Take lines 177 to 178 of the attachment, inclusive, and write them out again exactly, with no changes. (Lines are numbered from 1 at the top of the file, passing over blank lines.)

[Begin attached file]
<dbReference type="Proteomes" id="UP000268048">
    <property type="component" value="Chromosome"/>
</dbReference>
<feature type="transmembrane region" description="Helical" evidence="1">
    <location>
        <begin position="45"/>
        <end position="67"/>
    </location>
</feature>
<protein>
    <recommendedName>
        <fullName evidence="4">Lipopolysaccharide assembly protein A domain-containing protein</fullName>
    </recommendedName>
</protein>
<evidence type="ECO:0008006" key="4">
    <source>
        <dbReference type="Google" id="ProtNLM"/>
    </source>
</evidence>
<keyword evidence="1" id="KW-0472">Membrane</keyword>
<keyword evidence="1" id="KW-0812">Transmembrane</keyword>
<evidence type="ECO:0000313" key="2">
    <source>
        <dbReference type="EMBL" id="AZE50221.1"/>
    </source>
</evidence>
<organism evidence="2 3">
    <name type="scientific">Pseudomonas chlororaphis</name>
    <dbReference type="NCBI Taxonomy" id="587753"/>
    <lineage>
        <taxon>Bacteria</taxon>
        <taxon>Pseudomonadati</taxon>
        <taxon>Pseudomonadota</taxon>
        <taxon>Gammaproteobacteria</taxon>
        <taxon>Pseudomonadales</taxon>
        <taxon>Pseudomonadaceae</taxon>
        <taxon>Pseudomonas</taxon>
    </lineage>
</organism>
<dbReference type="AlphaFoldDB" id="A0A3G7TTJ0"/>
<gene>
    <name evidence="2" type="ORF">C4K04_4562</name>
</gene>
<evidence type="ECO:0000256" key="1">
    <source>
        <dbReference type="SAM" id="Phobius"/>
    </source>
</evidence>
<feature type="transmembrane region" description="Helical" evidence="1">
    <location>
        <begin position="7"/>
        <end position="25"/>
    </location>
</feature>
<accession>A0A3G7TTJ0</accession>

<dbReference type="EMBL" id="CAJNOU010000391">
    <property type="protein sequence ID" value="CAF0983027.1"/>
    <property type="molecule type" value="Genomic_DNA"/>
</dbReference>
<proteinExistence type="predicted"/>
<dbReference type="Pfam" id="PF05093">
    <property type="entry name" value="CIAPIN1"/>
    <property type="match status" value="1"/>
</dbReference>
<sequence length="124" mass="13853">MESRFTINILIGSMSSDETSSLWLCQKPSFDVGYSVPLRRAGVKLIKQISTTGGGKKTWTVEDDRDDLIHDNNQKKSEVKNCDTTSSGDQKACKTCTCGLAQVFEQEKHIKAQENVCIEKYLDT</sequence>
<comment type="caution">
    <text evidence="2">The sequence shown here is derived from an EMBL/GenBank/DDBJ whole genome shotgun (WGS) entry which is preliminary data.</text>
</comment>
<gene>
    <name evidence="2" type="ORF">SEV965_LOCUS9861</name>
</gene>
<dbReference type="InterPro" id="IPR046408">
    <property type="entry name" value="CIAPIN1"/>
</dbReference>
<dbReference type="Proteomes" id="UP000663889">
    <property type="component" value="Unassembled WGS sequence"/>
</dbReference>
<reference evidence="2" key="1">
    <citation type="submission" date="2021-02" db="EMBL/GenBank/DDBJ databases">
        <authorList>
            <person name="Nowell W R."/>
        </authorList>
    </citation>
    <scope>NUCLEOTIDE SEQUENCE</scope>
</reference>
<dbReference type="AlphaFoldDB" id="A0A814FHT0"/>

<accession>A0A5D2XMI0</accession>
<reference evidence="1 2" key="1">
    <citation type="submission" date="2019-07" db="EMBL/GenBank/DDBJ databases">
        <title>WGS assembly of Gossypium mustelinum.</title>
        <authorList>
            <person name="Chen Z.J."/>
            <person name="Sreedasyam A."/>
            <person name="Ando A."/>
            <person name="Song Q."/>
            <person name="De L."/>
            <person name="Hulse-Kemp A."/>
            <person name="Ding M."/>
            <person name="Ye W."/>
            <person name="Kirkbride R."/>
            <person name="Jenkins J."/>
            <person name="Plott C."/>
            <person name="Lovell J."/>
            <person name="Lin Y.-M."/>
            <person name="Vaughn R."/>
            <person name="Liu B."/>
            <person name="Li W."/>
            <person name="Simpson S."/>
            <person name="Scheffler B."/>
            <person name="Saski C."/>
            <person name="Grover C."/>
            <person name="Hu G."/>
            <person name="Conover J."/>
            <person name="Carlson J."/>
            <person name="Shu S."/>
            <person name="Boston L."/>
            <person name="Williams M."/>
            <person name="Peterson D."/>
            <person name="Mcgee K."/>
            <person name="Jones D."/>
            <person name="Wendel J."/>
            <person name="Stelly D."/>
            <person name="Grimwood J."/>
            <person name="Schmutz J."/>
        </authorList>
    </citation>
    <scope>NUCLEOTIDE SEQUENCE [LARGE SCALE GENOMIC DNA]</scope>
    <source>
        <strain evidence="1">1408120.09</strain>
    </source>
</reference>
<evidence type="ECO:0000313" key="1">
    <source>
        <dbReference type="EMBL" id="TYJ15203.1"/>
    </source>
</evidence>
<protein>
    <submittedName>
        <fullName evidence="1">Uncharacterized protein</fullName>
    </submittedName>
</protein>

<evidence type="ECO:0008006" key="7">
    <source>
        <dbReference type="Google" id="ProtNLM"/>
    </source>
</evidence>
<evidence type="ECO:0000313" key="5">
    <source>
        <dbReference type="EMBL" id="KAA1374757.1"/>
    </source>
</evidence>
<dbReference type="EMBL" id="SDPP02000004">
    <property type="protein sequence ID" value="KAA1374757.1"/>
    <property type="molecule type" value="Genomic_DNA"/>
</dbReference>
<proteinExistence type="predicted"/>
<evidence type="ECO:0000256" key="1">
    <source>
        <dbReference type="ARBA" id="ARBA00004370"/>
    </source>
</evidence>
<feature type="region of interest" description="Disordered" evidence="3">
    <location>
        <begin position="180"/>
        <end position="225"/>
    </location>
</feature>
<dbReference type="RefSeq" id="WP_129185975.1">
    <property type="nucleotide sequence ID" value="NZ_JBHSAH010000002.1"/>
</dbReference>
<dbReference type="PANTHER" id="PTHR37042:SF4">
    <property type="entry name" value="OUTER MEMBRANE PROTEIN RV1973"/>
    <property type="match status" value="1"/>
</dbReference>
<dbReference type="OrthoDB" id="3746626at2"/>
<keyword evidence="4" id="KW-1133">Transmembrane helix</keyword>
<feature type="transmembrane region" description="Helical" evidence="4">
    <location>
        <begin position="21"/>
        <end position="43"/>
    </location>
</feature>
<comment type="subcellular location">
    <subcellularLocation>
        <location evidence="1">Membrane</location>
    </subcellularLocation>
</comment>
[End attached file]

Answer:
<feature type="transmembrane region" description="Helical" evidence="4">
    <location>